Tag Archives: London

Crapping and Roses

Crapping and Rose’s timber yard was one of the many dotted along the South Bank of the River Thames in late eighteenth-century London. Horwood’s Plan of the cities of London and Westminster shows the yards stretched from Westminster Bridge eastwards beyond … Continue reading

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Furniture Brasses

In the early seventeenth-century, furniture fittings – handles, hasps, hinges and locks – were wrought from iron by black- and whitesmiths; often with surprising finesse. Whitesmiths also produced tinned iron fittings which, when new, would have shone like silver, but … Continue reading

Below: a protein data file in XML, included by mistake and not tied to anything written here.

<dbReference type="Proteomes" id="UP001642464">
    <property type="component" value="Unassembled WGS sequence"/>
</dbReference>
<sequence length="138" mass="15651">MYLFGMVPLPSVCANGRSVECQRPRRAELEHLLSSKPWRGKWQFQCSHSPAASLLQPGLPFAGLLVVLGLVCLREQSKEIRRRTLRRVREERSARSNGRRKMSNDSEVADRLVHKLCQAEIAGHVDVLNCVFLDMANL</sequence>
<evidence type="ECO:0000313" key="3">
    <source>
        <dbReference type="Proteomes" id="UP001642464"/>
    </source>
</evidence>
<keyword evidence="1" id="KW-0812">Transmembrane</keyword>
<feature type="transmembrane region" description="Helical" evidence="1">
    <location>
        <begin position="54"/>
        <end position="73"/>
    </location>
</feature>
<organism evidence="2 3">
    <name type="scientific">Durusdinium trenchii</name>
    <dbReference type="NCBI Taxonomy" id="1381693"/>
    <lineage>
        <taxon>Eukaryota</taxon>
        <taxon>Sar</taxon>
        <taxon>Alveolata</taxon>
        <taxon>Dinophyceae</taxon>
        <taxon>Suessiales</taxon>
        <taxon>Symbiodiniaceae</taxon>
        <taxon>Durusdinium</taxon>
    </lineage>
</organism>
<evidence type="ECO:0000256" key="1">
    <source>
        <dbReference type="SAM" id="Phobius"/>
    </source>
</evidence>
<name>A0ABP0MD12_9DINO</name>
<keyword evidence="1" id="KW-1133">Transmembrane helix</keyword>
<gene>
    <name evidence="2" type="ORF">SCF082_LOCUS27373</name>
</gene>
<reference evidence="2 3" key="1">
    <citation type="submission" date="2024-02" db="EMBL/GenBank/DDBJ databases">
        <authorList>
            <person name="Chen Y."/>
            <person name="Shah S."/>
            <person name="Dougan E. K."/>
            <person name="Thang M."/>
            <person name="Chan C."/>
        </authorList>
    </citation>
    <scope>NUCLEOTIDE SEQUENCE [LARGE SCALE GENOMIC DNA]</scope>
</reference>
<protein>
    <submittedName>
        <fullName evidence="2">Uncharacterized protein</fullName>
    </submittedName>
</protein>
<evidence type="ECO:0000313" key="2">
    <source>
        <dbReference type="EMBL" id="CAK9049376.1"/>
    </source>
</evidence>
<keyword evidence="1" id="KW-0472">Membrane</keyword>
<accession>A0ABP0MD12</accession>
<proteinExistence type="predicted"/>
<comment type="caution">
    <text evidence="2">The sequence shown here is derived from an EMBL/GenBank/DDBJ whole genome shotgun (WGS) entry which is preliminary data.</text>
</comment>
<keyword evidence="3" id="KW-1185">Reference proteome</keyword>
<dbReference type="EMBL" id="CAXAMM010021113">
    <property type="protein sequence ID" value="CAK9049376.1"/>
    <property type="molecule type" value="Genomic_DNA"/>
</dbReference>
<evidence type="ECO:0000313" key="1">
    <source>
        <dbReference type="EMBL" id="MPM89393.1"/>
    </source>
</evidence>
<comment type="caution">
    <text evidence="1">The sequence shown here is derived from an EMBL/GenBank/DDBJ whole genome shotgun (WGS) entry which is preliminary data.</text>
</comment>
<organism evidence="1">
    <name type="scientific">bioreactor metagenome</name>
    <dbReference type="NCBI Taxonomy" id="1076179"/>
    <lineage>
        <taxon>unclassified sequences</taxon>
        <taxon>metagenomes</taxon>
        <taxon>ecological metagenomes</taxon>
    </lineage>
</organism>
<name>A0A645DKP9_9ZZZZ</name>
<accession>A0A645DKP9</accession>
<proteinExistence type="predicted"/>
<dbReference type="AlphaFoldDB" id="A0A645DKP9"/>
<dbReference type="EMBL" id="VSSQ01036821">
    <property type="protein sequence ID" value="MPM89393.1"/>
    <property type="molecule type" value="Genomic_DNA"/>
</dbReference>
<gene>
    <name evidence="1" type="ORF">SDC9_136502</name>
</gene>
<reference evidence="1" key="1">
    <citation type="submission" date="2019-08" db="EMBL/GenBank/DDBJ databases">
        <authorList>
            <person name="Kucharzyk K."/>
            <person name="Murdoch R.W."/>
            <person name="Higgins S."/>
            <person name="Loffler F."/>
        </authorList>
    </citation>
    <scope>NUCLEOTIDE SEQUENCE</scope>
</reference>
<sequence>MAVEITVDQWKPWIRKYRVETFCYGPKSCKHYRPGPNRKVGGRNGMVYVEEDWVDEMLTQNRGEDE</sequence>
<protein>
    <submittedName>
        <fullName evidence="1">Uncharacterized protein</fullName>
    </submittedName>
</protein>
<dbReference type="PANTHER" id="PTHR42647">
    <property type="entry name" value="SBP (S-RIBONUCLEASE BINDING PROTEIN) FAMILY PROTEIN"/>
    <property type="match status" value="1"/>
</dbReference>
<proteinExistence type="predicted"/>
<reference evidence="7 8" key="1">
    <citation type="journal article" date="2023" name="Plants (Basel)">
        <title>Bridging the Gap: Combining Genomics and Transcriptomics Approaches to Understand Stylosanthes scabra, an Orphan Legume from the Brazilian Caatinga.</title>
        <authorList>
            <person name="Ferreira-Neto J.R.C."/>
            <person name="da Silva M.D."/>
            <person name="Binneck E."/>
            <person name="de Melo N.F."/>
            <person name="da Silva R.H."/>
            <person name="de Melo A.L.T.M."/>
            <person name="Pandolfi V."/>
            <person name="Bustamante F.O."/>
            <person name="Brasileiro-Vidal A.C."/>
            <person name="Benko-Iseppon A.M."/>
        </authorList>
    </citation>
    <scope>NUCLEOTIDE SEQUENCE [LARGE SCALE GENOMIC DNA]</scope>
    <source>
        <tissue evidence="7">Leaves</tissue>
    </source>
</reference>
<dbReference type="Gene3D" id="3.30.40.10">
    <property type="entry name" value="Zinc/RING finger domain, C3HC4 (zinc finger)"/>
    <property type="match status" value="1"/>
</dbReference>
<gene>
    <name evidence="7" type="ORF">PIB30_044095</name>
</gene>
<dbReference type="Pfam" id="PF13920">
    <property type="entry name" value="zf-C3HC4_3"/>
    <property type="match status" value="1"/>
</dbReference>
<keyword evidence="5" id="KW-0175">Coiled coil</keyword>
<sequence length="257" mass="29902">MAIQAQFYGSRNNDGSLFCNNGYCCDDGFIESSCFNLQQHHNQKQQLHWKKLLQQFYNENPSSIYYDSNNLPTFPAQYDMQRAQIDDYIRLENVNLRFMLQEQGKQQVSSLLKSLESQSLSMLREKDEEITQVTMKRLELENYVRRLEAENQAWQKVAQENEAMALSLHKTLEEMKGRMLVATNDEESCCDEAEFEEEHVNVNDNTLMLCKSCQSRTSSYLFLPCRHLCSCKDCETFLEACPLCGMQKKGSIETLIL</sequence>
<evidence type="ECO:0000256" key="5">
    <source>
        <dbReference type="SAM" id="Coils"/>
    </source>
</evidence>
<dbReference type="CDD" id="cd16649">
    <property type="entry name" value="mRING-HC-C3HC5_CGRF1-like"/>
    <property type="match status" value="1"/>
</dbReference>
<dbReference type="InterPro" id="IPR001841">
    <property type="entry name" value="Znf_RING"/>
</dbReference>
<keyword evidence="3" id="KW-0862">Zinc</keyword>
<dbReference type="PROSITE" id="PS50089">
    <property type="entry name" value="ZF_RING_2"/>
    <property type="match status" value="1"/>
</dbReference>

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The London Furniture Timber Trade

Even prior to the Industrial Revolution, Britain’s timber stocks had been heavily depleted through centuries of shipbuilding, house-building and agricultural land clearance. Notwithstanding the scarcity of domestic supplies, the even-textured, slow-grown, wainscot (oak) and deal (pine) imported from the vast … Continue reading

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